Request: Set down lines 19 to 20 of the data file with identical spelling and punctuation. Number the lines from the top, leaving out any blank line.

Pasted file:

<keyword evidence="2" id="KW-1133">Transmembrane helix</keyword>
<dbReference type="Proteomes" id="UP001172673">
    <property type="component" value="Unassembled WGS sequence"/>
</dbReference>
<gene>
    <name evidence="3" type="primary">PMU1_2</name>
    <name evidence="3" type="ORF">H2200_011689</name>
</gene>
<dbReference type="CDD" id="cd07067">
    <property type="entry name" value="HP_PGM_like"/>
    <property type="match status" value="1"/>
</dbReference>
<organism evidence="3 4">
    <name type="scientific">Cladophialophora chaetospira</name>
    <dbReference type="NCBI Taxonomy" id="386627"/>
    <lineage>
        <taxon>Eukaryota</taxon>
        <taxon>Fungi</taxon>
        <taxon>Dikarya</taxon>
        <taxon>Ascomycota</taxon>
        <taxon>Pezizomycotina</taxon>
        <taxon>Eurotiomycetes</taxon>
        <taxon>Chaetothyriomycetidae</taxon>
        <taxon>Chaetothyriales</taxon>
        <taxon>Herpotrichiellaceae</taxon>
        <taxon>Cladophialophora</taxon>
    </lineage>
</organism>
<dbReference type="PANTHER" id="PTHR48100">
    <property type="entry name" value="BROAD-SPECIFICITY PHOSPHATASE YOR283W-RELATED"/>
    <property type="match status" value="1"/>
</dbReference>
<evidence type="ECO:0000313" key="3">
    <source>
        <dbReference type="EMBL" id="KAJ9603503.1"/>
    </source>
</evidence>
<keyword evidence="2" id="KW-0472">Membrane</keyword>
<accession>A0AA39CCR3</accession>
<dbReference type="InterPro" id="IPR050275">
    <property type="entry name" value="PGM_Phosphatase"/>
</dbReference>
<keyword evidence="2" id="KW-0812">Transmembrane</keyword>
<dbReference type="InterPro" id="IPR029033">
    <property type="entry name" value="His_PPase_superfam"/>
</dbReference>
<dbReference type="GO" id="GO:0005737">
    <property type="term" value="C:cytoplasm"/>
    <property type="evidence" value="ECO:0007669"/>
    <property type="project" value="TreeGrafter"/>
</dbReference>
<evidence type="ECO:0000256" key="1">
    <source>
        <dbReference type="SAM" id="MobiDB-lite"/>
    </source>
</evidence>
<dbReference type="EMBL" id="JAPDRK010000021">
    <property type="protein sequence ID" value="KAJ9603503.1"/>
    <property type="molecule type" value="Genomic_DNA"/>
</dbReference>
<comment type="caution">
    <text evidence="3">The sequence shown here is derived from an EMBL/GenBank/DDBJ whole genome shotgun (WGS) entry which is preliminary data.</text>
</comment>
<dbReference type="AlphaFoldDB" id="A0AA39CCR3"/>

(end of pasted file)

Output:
        <taxon>Dikarya</taxon>
        <taxon>Ascomycota</taxon>